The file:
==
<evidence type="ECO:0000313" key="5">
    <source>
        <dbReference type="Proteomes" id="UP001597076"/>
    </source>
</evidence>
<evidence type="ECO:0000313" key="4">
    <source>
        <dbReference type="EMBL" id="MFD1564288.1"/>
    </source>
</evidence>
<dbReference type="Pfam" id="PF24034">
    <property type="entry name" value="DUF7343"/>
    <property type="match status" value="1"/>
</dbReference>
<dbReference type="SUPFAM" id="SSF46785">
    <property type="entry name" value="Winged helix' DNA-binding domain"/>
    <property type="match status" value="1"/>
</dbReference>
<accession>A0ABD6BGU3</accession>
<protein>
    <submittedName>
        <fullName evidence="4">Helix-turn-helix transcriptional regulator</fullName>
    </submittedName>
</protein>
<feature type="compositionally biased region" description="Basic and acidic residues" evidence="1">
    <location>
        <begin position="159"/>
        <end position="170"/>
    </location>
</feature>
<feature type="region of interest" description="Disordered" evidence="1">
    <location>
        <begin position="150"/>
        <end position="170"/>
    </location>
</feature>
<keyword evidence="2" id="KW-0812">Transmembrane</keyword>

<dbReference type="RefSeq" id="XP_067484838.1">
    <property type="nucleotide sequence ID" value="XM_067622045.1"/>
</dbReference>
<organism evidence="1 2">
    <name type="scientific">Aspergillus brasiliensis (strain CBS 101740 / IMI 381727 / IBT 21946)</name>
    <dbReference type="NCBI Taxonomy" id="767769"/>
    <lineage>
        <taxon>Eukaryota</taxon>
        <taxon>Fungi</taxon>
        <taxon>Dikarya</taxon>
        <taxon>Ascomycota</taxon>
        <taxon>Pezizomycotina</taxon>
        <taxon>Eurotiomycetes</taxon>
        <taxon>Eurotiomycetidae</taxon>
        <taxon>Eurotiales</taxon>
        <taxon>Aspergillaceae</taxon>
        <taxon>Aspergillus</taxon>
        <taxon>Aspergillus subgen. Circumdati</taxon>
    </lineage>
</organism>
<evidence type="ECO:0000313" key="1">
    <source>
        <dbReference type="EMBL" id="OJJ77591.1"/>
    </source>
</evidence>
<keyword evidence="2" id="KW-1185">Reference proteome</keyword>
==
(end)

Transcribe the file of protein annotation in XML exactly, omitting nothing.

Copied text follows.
<evidence type="ECO:0000313" key="5">
    <source>
        <dbReference type="Proteomes" id="UP001597076"/>
    </source>
</evidence>
<evidence type="ECO:0000313" key="4">
    <source>
        <dbReference type="EMBL" id="MFD1564288.1"/>
    </source>
</evidence>
<dbReference type="Pfam" id="PF24034">
    <property type="entry name" value="DUF7343"/>
    <property type="match status" value="1"/>
</dbReference>
<dbReference type="SUPFAM" id="SSF46785">
    <property type="entry name" value="Winged helix' DNA-binding domain"/>
    <property type="match status" value="1"/>
</dbReference>
<accession>A0ABD6BGU3</accession>
<protein>
    <submittedName>
        <fullName evidence="4">Helix-turn-helix transcriptional regulator</fullName>
    </submittedName>
</protein>
<feature type="compositionally biased region" description="Basic and acidic residues" evidence="1">
    <location>
        <begin position="159"/>
        <end position="170"/>
    </location>
</feature>
<feature type="region of interest" description="Disordered" evidence="1">
    <location>
        <begin position="150"/>
        <end position="170"/>
    </location>
</feature>
<keyword evidence="2" id="KW-0812">Transmembrane</keyword>

<dbReference type="RefSeq" id="XP_067484838.1">
    <property type="nucleotide sequence ID" value="XM_067622045.1"/>
</dbReference>
<organism evidence="1 2">
    <name type="scientific">Aspergillus brasiliensis (strain CBS 101740 / IMI 381727 / IBT 21946)</name>
    <dbReference type="NCBI Taxonomy" id="767769"/>
    <lineage>
        <taxon>Eukaryota</taxon>
        <taxon>Fungi</taxon>
        <taxon>Dikarya</taxon>
        <taxon>Ascomycota</taxon>
        <taxon>Pezizomycotina</taxon>
        <taxon>Eurotiomycetes</taxon>
        <taxon>Eurotiomycetidae</taxon>
        <taxon>Eurotiales</taxon>
        <taxon>Aspergillaceae</taxon>
        <taxon>Aspergillus</taxon>
        <taxon>Aspergillus subgen. Circumdati</taxon>
    </lineage>
</organism>
<evidence type="ECO:0000313" key="1">
    <source>
        <dbReference type="EMBL" id="OJJ77591.1"/>
    </source>
</evidence>
<keyword evidence="2" id="KW-1185">Reference proteome</keyword>